Voters in the upcoming May 18 primary will have a lot of choices to make — between the local, county and statewide offices, the number of candidates is growing — based on endorsements made by the state Republican and Democratic committees as well as announcements by candidates themselves.

Statewide, there are vacancies on all three appellate courts — Commonwealth, Superior and Supreme. The Commonwealth Court will have two vacancies; the Superior Court one; and the Supreme Court one.

Vacancies at those level occur when a justice reaches 75 years of age or somebody's appointed term has expired.

There are a number of candidates from both parties vying for the nomination.

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At the local level, the announcement by Andy Walker of his resignation was a surprise, but it's nice to see he will stay in the area. He was once mentioned as a possible candidate for county commissioner, but obviously passed up that opportunity.

However, staying in the area allows him to leave that door open in the future.

In the meantime, there are at least two candidates for city council on the Democratic ticket. Jack Harkless and Gretchen Myers have both indicated on Facebook that they are seeking the Democratic nominations for the two seats, now held by Sean Donahue and Jim Roha. To date, the only candidate I have heard for mayor is incumbent LeRoy Stearns.

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The retirement of District Magisterial Judge Rita Marwood wasn't too surprising as it had been rumored for a few years. Two other magisterial judges — Sam Pendolino of the Meadville area office and Amy Nicols — will be up for another term.

As you may remember, incumbents in those positions don't need to circulate nominating petitions. They only have to have their name on the ballot. I've heard no mention of them retiring — or anybody opposing them.

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With only a few weeks to circulate nominating petitions, voters should soon know who the primary candidates will be and can then do their homework — before going to the polls.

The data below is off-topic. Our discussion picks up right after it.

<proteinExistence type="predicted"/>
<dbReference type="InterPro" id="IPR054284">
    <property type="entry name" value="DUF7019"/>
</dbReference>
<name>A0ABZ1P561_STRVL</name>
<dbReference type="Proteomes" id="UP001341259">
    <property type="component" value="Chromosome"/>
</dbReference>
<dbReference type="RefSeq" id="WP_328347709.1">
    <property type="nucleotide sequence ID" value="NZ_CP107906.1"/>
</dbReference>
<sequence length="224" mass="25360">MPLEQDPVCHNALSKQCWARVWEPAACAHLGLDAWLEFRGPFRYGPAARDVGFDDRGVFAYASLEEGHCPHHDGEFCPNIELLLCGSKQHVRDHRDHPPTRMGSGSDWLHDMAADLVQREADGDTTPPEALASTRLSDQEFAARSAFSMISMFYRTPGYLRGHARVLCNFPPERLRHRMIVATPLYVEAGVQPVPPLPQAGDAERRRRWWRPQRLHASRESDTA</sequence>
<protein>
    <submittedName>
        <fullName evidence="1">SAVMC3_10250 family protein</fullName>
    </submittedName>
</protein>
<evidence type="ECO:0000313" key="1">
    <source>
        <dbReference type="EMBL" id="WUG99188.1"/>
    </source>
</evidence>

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Candidates are already lining up for future campaigns as well.

Several names have surfaced for the 2022 election of a U.S. Senator to succeed retiring Patrick Toomey. And, candidates are also lining up to run for lieutenant governor in 2022. As you might know, the governor and lieutenant governor's offices are up for election in 2022 as well.

Whether the two will run as a team depends on whether a proposed constitutional amendment is passed. The amendment calls for a change in how the governor and lieutenant governor are elected. Instead of being nominated individually in the primary and then running as a team in the general election, the change would allow the pair to run as a team in the primary.

The benefit is that would allow people who think alike to serve as partners. The downside is it may prevent different ideas to be shared.

Although it's more than a year away, statewide candidates (unless they are incumbents) must get name recognition early to be considered a viable candidate. It also allows those prospective candidates to test the waters and see whether their candidacy is a good choice.

As you know, any campaign — be it local, state or federal — requires a lot of time, commitment and money. It requires a lot of soul searching and cooperation and support from many people.

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At the county level this year, so far candidates will be Francis Schultz for judge (to succeed Judge Anthony Vardaro) and incumbent treasurer Christine Krzysiak and incumbent clerk of courts Patricia Wetherbee.

I am hearing rumbles that commissioners are considering combining clerk of courts and prothonotary in the future.

In the meantime, commissioners have to set the salaries for all elected officials for the next six years before the nominating petitions are turned in. That meeting is Monday via Zoom.

By law, the salaries have to be the same percentage rate across the board.

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That doesn't mean the officials have to take any increase. If memory serves me right, several years ago commissioners and several other elected officials didn't take the increases for at least one year.

Jane Smith is a retired Meadville Tribune reporter who specialized in covering government and politics.

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